Even taking into account possible research caveats such as the fact that "data are based on a parent or guardian report" the Black/Zablotsky findings represent some important data. 'Every school day counts' is an oft-heard about phrase in educational circles, drawing attention to the idea that not only is educational attendance a legal requirement in many countries, but also that as chronic absenteeism creeps in, so educational chances and opportunities start to slip by and where this can potentially lead (see here). This is bad for the kids, bad for the teachers (who often have to 'go over' missed work) and not particularly great for the rest of the class either.

Bearing in mind all that, the next question should really be 'why?' Why are children with DDs more prone to school absenteeism and what can be done to remedy the situation? Well I don't doubt that it's going to be complicated and so doesn't need any sweeping generalisations from me or anyone else. I'm first drawn to mention that whilst Black & Zablotsky controlled for various physical health conditions that might affect school attendance, they probably did not control for all of them (including bouts of illness due to infections for example) and so one needs to look more closely to see if these exerted any effect on their results (see here for another example). My second preference for further study would be to see whether education is actually meeting the child's individual requirements as another area associated with chronic absenteeism. Y'know, the idea that school can be a source of significant stress and strain for children (see here); even in those educational environments that have a more specialised ethos (see here). Finally, and again minus any sweeping generalisations, more research is needed on family circumstances and child's school absenteeism. I know it's a little uncomfortable to mention but irrespective of a child's diagnostic status or not, some parents are not always 'on message' when it comes to the 'every school day counts' idea. Coupled with a child who might not be particularly interested in school, and well, it's not difficult to see how this could play out with regards to the onset and perpetuation of chronic absenteeism. I would add that this is not a universal 'blame the parents' observation.

There are no easy fixes to this issue. But identifying potentially vulnerable groups, asking appropriate questions and providing targeted support, would seem to me to be a step in the right direction.


[1] Black LI. &  Zablotsky B. Chronic School Absenteeism Among Children With Selected Developmental Disabilities: National Health Interview Survey, 2014–2016. National Health Statistics Reports. 2018; 118.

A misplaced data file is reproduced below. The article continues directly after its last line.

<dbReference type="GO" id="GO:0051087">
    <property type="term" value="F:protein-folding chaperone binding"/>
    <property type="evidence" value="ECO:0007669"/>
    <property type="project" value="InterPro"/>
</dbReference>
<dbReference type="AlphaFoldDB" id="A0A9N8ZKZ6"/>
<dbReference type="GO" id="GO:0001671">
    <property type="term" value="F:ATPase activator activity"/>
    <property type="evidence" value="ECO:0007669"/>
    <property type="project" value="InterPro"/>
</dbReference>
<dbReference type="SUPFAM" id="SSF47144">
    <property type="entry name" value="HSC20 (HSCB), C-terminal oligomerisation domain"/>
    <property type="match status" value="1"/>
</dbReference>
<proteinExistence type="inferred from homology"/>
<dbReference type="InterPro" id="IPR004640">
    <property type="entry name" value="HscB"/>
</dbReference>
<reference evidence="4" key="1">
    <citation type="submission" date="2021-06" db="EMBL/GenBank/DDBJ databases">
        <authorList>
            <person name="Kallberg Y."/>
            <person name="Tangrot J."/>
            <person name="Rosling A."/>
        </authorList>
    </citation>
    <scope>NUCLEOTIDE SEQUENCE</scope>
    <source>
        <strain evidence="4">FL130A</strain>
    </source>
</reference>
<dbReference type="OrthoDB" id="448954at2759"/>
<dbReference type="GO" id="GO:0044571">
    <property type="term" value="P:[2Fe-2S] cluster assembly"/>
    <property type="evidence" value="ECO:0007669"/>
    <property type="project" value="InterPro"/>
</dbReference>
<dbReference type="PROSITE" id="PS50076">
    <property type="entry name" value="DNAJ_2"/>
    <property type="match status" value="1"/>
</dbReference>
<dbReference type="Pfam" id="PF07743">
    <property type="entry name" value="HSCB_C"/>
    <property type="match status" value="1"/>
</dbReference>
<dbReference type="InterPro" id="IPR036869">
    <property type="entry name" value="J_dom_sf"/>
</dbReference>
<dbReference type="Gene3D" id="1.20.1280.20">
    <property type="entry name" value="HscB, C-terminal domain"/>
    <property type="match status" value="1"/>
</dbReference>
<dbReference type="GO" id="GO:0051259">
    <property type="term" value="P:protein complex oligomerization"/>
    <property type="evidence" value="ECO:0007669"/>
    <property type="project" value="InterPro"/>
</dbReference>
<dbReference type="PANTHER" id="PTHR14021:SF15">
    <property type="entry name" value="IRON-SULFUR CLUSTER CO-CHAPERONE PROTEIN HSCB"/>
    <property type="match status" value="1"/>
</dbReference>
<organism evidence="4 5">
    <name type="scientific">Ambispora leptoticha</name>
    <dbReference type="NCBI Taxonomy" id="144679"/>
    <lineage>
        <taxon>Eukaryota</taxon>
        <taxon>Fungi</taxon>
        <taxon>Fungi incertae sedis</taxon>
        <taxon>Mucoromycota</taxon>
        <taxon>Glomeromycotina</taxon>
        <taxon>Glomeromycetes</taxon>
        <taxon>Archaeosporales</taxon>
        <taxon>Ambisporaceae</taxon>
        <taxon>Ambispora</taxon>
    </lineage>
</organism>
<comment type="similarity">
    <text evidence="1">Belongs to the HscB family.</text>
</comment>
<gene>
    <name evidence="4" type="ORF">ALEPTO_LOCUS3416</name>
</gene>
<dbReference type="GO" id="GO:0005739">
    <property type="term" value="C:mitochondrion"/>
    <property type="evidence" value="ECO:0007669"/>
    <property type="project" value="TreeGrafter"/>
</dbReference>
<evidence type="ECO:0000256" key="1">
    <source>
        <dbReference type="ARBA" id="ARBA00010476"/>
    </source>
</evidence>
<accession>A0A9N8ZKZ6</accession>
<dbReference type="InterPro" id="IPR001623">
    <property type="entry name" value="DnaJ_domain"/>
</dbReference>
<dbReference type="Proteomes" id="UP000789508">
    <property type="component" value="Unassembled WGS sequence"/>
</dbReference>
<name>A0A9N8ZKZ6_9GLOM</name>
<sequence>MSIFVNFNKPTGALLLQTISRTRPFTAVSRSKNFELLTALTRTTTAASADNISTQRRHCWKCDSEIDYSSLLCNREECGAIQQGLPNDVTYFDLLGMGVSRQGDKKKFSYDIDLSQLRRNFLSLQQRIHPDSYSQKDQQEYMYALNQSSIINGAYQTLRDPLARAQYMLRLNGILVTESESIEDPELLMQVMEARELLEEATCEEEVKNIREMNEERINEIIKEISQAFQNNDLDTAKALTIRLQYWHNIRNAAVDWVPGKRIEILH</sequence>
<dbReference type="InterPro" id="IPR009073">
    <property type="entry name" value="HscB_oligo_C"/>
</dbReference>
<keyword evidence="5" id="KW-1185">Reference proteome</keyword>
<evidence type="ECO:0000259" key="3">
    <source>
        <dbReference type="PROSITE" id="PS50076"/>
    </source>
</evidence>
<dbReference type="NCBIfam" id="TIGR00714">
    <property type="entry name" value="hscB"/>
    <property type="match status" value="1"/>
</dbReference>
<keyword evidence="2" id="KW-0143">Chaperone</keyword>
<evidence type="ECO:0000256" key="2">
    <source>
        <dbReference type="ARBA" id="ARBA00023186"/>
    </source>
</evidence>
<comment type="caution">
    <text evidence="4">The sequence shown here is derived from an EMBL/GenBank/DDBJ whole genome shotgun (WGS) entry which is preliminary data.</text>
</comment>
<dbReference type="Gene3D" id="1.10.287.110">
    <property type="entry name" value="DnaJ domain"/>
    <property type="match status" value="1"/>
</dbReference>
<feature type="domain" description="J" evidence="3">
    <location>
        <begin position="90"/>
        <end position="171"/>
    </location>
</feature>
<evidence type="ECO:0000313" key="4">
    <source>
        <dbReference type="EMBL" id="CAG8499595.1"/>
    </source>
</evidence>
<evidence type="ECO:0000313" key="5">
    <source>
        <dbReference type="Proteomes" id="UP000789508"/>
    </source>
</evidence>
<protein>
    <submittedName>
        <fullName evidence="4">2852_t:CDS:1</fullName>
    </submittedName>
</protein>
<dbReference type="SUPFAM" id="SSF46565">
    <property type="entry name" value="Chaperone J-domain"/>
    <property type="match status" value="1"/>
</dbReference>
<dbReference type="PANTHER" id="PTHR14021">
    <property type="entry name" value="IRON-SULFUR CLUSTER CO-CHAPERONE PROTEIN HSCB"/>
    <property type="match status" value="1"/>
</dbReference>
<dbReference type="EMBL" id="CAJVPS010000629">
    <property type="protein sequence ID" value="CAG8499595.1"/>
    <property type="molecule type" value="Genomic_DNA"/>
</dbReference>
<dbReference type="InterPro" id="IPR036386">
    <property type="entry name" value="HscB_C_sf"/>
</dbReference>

Thursday, 15 November 2018

Big data does... the extreme male brain theory of autism and the Empathizing–Systemizing theory

"Two long-standing psychological theories – the empathising-systemising theory of sex differences and the extreme male brain theory of autism – have been confirmed by our new study, the largest of its kind to date."

That was the opening sentence to a write-up (see here) of a recent research paper published by David Greenberg and colleagues [1] which sought to "test 10 predictions from the Empathizing–Systemizing (E-S) theory of sex differences and the Extreme Male Brain (EMB) theory of autism." The 'big data' words included in the title of this post refer to the collection of data from hundreds of thousands of people as part of a TV documentary that aired here in Blighty called 'Are you autistic?' whose data were included for study. This follows a similar format from some of the co-authors on the Greenberg paper on previous research occasions (see here).

Minus any charges of plagiarism, a few descriptors might be useful. First: "The first theory, known as the empathising-systemising theory of typical sex differences, posits that, on average, females will score higher on tests of empathy than males, and that, on average, males will score higher on tests of systemising than females." Second: "The second theory, known as the extreme male brain theory of autism, extends the empathising-systemising theory. It posits that autistic people will, on average, show a shift towards “masculinised” scores on measures of empathy and systemising." Researchers also talked about something called a 'd score': "the difference between each person’s score on the systemising and empathy tests" in their research, alongside mention of the words 'brain type'.